How Stevenage’s coronavirus figures compare to the last time we went into lockdown

PUBLISHED: 17:18 25 September 2020 | UPDATED: 17:18 25 September 2020

Readers share what they miss the most from pre-lockdown life. Picture: Andrew Milligan / PA Wire / PA Images.

Readers share what they miss the most from pre-lockdown life. Picture: Andrew Milligan / PA Wire / PA Images.

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Stevenage’s coronavirus infection rate is now almost five times what it was in the week leading up to the March lockdown.

As cases across the UK rise, government has announced new rules to stop an “exponential” spread of Covid-19.

Scientists said on Monday that infection rates were doubling every seven days.

In Stevenage, numbers remain low but are nonetheless on the rise.

The borough has not had a hospital death from Covid-19 since May, according to the Office for National Statistics.

Since then, Stevenage has had three coronavirus deaths in 14 weeks, all in care homes.

But in the week up to September 14, the borough recorded an average of 3.3 new cases per day - compared to 0.7 cases per day in the week before lockdown.

If government scientists are correct about the rate of spread then in a month’s time, without intervention, the borough would be recording more than 100 new cases per day.

Despite rising cases, hospital admissions for Covid-19 are significantly lower than they were at the time of the first lockdown.

On March 23, 106 people in the east of England were hospitalised with the virus.

On September 20, only six people were admitted.

But Jeanette Thomas, Stevenage Council’s executive member for health, said there was no evidence Covid had become any less deadly.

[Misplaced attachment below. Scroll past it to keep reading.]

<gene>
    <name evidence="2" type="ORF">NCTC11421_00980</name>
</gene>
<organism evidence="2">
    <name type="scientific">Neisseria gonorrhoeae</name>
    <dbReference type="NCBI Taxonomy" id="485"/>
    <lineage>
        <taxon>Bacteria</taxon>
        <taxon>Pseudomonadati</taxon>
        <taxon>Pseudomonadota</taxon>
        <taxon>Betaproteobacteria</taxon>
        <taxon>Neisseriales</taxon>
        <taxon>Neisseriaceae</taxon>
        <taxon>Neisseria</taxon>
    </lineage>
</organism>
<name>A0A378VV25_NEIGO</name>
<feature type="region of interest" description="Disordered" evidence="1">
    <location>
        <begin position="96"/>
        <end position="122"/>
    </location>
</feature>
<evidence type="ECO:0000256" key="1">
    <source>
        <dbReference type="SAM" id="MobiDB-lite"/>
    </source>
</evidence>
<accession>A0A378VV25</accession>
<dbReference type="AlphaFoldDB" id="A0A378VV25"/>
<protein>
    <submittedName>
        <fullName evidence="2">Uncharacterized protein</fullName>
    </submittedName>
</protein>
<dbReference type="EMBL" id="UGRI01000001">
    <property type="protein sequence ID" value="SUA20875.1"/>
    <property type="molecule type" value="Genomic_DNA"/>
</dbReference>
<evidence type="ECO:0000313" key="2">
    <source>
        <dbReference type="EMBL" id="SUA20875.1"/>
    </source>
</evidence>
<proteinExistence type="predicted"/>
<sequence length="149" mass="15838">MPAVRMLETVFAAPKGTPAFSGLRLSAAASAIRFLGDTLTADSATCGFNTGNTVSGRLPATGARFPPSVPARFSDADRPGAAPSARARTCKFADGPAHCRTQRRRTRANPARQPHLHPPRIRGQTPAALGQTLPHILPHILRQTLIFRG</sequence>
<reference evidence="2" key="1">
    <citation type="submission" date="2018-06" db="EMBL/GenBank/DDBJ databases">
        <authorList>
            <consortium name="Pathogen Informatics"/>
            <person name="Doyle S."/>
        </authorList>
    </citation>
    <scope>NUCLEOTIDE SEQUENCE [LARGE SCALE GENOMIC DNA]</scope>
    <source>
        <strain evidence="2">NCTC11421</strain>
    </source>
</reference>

“People need to realise that the virus is just as dangerous as it has always been,” she said. “Our figures are showing that the people that are getting it in our region are mainly in the 20-49 group – so they usually get it mildly unless they have an underlying health condition.”

Scientists warned on Monday that infections would inevitably soon spread from younger people to their older, more vulnerable contacts.

They added that current infection rates did not give an accurate picture of the problem, as the incubation period means it usually takes weeks for a carrier to develop symptoms and get tested.

This was what happened during the first lockdown.

Although lockdown began on March 23, confirmed cases continued to rise for weeks.

In Stevenage, the highest daily number of new cases (10) was not recorded until late April.

So the true extent of the latest outbreak will not be known for weeks.

It will take even longer to determine whether new rules have made any difference.


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